It's neither linear nor perfect. All you can do is your best in the process of attaining a goal. 

So I figured out how to take ownership of my choices, great. A knot in my stomach then existed when I thought about my wellness practices. I get hung up on my own wellness a lot because that's the only one I can control even as I work toward becoming a practitioner. I couldn't manifest wellness without considering where it comes from. The food I eat is only as good as the soil or water it was grown in, the herbs I take are only as good as the process by which they were harvested and processed. 

Wellness journeys tend to focus on the self. But it all comes from somewhere. The earth provides, but she is not without limits. I had to recognize how my choices impact the earth, my only resource. It begins with the soil, the air, the water. The pain of figuring out how to have a relationship with the earth where I give back to my resources led me to make and make an entire thesis about it.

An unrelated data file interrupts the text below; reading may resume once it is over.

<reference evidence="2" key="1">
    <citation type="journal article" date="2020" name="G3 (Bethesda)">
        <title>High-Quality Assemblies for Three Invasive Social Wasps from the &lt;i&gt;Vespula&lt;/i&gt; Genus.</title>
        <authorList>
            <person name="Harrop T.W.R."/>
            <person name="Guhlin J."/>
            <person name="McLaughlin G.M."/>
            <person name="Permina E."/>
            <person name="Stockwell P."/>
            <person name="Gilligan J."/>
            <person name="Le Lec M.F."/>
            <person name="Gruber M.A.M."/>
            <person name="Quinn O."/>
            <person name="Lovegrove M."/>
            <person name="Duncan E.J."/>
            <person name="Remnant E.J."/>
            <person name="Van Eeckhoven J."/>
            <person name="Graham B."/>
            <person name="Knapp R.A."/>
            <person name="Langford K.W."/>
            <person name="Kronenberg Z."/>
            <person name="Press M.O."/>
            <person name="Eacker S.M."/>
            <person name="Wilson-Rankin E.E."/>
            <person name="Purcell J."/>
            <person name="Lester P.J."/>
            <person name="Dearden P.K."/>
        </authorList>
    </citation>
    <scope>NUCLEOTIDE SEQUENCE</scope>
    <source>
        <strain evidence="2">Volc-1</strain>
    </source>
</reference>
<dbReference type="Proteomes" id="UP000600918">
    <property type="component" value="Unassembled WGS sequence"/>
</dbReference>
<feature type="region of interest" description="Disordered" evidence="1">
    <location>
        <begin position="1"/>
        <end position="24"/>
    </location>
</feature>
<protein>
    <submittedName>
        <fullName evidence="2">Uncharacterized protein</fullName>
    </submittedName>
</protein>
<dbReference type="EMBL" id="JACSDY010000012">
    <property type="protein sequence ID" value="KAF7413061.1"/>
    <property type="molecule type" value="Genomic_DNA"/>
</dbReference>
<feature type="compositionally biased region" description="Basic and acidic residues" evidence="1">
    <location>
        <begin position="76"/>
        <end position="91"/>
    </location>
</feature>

Turning tension into a manifestation. 

I don't love to talk about my undergraduate experience. I followed a scholarship and ended up at a school doing something I wasn't passionate about. My department was small, and when I figured out I could graduate early the environment became uncomfortable. I was also unsettled by the authoritarian tone of how printmaking should be done because it was blatantly wasteful. So I spent from August until December of 2017 creating a body of work with zero waste or chemicals. My thesis was called, "There Aren't Plenty of Fish in the Sea Anymore". I had a lot to say about consumerism and aquaculture and no patience for traditional practice.